USDA Secretary Tom Vilsack has opened the door to federal order modernization in response to industry interest in looking at a variety of changes. That’s one of the many reasons I appreciate the thoughtful discussion found in the Hoard’s Dairyman Intel, “Could a cheese price fix improve milk checks?

One proposal that warrants some further thought concerns dropping cheese barrels from the final determination of the Class III milk price value.

Without a doubt, the reason why this is being discussed is to enhance producer value. Overall, there have been a rare number of occasions when barrel prices have been higher than blocks. So, a blocks-only calculation means a higher Class III price, with other things being equal.

A concern relates to buyer equity. Can a barrel maker of cheese afford to pay a price for milk based on block values; or what would they do if that change was forced upon them? A fair concern. Two points warrant mentioning.

  1. Most dairy products included in Class III are products other than 40-pound block Cheddar and dry whey. The issue of what those other manufacturers can afford has been part of the equation all along.

  2. Class III plants are not obliged by the Order to pay the Class III price. On pooled milk, the theory is that they will receive an equalization payment (pool draw) from the total pool value that, when combined with the Class III price, will allow them to pay the blend price to all their suppliers. In point of that fact, those Class III manufacturers are not actually required to pay that blend price, although a cooperative supplier may negotiate that. Cooperative manufacturers of cheese or suppliers to cheese plants are not held to the blend price. Of course, if a cheesemaker is outside the pool altogether, with Idaho being the obvious example, then none of this applies anyway.

The theory has been that block (and barrel) cheese and dried whey represent a base, and generally low, value among the galaxy of Class III products — this includes every kind of hard cheese and all the variations of whey powder such as whey protein concentrate (WPC) and whey protein isolate (WPI). Class III also includes a few unique, seldom discussed products: plastic cream, butter oil, and anhydrous milkfat.

If one looks at whey product values, it is often the case the dry whey is the lowest priced but . . . No 1, this is not always the case, and No. 2, it still begs the question whether the added cost of producing concentrates and isolates is fully compensated by their final selling price.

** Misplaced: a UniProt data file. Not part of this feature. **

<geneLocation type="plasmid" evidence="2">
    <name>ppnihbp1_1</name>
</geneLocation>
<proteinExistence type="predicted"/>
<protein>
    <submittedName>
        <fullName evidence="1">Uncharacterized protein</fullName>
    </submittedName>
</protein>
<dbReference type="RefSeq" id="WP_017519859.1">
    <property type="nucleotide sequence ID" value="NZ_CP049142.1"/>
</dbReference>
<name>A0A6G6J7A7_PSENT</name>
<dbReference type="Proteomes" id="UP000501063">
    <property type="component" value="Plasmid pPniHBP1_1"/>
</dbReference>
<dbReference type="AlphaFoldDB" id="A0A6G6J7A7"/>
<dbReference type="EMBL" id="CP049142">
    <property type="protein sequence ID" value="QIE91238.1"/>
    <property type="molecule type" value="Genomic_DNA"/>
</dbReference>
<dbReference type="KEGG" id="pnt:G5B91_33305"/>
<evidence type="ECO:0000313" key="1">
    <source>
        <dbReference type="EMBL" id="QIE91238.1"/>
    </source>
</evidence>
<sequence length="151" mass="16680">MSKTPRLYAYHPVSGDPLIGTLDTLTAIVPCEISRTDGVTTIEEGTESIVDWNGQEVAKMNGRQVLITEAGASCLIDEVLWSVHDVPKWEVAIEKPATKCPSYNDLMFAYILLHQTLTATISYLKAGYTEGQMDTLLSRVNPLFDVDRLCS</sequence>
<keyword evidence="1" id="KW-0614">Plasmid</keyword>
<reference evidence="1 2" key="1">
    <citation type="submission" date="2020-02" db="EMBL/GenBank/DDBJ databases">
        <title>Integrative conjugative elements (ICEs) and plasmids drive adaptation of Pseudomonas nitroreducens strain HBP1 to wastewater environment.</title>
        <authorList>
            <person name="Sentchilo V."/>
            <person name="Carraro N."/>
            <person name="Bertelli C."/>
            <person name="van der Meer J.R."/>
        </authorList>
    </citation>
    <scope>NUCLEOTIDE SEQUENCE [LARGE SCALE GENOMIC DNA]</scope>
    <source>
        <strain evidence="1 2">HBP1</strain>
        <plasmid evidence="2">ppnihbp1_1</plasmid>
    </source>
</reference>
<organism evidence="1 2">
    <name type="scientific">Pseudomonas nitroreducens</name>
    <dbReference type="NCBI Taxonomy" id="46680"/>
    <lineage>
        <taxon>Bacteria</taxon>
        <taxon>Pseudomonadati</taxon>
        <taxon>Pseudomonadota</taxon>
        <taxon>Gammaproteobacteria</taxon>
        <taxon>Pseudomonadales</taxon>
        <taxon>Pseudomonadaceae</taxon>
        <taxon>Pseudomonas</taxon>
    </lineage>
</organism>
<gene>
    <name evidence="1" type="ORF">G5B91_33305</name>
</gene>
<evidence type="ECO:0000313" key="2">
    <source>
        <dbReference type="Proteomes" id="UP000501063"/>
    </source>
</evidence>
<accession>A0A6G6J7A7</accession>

Likewise, other cheeses, such as Mozzarella, other pizza cheeses, Swiss, and so on, may or may not be sold at a higher value. Some cheeses are routinely sold at a discount against the block price. However, this still begs whether Class III price plus their actual cost is less than or equal to that wholesale price.

The point is that the system of using one average wholesale cheese price, a dried whey price, and one estimate of what it costs to convert farm milk into commodity Cheddar does not actually guarantee any operator that their processing costs will be covered in any given month or over time.

In a world that involves farm premiums, these variations can come off the top and still result in farms getting the blend price or higher. When premiums are too small or non-existent, then we are in the world of reblending and farmers getting paid less than the blend. Obviously, that’s not what we want, but that’s what can happen when there is not enough revenue from sales to pay a blend price.

Overall, I don’t think removing barrels from the wholesale cheese price calculation means that barrel makers would shrink production because they couldn’t afford the new Class III price. I believe it means that they would end up paying less for milk. The same economics is, and has been, at play for every other manufacturer whose cheese price and actual cost of conversion is not equal to the values used in each month to set the Class III price.

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(c) Hoard's Dairyman Intel 2022
June 9, 2022
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